Clozapine (Clozaril, Novartis) is classified as a prolactin-sparing antipsychotic, so clozapine-induced hyperprolactinemia is rare. Herein, however, we present a case of severe hyperprolactinemia with delusion of pregnancy during the use of clozapine. We discuss various factors involved in the background of hyperprolactinemia and delusion of pregnancy. While clozapine-induced hyperprolactinemia is rare, the adverse events of this condition can be clinically important in the short- and long-term. In Japan, the measurement of prolactin levels is not a required item in the Clozaril Patient Monitoring Service (CPMS, Novartis), so the risk of hyperprolactinemia tends to be easily overlooked. We hope this case report will help to alert colleagues to the risk of hyperprolactinemia during clozapine use.
Novel interventions are needed to manage treatment-resistant depression (TRD), defined as patients who do not respond to two or more antidepressant trials of adequate dose and duration. We report on a 28-year-old female with TRD with nonresponse to several adequate trials of antidepressants who experienced full symptomatic remission after participating in the heated hatha yoga (HY) arm of a randomized controlled trial (RCT) for depression. Patients, including the one of interest, were randomized to 8 weeks of at least twice weekly HY or an 8-week waitlist followed by 8 weeks of HY. HY incorporates yoga plus heat through a series of standardized poses performed in a heated room (105°F). The 30-item Inventory of Depressive Symptoms, Clinician-Rated (IDS-C30) and 28-item Hamilton Depression Rating Scale (HAM-D28) were assessed at key time points throughout the study. The patient attended 16 classes over 8 weeks. Her baseline IDS-C30 score of 42 decreased to 26 following 2 weeks of HY, and continued declining throughout the intervention, with a final score of 6 (remission) after 8 weeks. HAM-D28 scores decreased from 26 at baseline to 4 (remission) after 8 weeks. At the 1-month follow-up, the patient's scores remained stable at 4 on IDS-C30 and 7 on HAM-D28, respectively. HY may serve as a potential intervention for TRD in patients who have not previously responded to conventional antidepressants. The rigorousness of the intervention must be considered regarding recommendations for use in the general population.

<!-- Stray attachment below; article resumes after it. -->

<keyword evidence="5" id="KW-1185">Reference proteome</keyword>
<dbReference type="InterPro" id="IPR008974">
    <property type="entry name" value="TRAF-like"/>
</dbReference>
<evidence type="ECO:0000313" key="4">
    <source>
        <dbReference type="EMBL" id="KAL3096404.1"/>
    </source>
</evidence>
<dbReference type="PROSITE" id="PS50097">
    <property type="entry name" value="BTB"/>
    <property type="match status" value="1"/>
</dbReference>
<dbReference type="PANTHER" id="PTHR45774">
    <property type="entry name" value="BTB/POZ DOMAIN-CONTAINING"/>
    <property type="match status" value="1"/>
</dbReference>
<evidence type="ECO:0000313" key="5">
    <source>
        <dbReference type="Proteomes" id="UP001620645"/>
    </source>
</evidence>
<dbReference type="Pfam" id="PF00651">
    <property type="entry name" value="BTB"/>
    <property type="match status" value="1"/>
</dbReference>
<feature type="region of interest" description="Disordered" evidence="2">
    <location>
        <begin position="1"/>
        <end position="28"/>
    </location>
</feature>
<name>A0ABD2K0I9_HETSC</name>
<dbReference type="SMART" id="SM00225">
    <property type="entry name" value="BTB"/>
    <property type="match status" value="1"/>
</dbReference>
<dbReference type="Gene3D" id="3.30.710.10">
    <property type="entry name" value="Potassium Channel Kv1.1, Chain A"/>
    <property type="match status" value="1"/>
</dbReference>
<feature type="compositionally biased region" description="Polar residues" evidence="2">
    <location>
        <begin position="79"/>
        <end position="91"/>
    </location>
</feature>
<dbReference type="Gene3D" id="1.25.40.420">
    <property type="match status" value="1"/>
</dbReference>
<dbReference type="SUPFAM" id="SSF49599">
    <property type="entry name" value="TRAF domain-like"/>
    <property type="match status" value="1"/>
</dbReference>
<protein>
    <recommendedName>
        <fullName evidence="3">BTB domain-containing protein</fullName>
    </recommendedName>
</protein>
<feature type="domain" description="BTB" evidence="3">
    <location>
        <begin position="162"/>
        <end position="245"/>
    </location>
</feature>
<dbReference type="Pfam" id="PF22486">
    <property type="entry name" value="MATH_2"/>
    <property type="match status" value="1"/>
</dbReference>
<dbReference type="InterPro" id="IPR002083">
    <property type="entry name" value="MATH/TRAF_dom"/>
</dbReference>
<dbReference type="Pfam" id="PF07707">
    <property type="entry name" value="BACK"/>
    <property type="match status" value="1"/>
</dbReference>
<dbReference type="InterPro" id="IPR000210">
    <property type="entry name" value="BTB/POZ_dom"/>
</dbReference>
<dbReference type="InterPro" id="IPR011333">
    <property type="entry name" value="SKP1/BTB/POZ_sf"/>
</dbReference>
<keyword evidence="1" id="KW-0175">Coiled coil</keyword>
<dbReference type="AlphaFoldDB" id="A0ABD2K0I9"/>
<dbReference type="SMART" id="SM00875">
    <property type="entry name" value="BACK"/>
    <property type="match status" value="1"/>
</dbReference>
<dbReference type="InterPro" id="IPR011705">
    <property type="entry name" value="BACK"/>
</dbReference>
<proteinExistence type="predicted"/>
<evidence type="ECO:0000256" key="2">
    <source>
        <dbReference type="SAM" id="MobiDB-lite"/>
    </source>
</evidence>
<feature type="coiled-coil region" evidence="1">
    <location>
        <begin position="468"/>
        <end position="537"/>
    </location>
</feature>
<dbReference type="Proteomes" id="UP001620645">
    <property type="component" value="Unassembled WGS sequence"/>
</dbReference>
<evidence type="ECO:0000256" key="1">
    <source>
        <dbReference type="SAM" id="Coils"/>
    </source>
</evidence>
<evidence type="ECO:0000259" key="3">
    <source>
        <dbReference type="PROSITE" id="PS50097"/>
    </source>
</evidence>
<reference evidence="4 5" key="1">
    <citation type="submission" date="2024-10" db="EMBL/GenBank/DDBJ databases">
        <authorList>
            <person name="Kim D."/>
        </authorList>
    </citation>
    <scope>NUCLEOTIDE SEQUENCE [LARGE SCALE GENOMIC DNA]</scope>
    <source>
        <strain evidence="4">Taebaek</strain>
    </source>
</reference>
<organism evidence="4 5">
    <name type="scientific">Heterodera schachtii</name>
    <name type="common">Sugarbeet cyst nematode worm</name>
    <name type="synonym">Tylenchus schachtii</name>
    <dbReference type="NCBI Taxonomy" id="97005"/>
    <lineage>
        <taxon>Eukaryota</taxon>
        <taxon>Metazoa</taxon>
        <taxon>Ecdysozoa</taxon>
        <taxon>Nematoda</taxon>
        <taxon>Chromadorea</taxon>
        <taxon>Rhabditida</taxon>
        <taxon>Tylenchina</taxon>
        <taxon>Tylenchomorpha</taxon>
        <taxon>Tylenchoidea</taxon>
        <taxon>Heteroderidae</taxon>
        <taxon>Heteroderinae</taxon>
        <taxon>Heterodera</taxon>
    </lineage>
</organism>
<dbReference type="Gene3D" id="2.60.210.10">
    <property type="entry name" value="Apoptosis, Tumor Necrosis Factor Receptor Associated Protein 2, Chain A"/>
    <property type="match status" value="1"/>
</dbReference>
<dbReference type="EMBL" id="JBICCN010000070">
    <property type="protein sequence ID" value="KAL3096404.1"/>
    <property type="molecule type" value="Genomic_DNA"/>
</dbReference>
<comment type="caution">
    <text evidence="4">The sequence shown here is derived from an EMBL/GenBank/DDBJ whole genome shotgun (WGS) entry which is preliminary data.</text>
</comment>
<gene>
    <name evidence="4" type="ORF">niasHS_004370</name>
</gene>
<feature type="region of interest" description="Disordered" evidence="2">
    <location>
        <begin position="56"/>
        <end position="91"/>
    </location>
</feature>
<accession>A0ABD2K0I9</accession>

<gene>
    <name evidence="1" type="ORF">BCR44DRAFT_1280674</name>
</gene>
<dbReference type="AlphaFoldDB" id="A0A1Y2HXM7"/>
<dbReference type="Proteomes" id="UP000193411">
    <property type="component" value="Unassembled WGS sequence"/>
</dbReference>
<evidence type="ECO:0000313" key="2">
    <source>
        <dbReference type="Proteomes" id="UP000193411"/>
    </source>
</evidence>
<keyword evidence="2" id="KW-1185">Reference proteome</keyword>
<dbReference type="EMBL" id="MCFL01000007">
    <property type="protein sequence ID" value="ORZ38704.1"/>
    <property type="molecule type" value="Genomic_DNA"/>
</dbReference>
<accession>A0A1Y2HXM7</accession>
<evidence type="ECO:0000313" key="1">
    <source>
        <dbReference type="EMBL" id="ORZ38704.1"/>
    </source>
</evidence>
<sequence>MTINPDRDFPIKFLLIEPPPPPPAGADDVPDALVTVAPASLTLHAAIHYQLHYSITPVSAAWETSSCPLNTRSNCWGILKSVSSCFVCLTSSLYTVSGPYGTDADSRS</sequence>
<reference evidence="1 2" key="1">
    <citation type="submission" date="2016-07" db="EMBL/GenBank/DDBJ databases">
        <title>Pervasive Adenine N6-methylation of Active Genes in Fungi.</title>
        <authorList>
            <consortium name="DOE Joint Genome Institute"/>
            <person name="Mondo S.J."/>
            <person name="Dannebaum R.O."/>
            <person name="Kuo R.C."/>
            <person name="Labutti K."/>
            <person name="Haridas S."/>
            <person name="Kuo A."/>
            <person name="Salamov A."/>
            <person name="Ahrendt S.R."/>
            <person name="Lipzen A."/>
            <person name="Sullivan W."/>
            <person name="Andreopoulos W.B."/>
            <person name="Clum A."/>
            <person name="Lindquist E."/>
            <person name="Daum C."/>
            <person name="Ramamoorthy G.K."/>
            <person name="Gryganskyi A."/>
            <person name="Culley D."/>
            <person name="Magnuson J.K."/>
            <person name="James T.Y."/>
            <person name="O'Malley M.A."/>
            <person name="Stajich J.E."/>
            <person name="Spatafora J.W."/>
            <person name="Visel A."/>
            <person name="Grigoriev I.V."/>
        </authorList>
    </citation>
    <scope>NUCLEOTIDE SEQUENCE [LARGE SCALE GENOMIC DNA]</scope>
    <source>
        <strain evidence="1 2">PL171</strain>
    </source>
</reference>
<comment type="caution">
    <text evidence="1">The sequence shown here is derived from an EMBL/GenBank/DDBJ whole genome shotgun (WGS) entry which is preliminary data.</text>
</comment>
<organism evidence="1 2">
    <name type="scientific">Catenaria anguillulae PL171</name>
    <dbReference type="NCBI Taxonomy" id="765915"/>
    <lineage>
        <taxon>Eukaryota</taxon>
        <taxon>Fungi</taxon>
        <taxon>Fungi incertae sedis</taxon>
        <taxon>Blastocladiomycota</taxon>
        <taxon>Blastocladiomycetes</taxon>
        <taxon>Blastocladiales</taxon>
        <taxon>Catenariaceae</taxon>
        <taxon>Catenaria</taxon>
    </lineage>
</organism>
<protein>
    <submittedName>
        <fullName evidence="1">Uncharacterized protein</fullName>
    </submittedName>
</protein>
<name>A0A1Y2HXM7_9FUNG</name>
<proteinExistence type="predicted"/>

Patients with schizophrenia have a higher prevalence of dysbiosis and metabolic disorders. Some probiotics significantly relieve constipation and improve insulin resistance in patients with schizophrenia, with concomitant improvement in psychiatric symptoms. Schizophrenic patients whose psychiatric symptoms are improved by probiotics have characteristics that begin with the three D's: Dysbiosis; Decreased barrier function in intestinal tract; and Dopamine dysfunction in the prefrontal cortex such as negative symptoms. The effects of probiotics on the central nervous system are nowadays referred to as psychobiotics. However, the underlying mechanism of psychobiotics has not been fully elucidated. In this manuscript, the potential of probiotics in psychiatric practice is discussed based mainly on the author's clinical studies. Modulation of the composition of intestinal microbiota with probiotics may be a new therapeutic target for the treatment of schizophrenia and comorbid insulin resistance.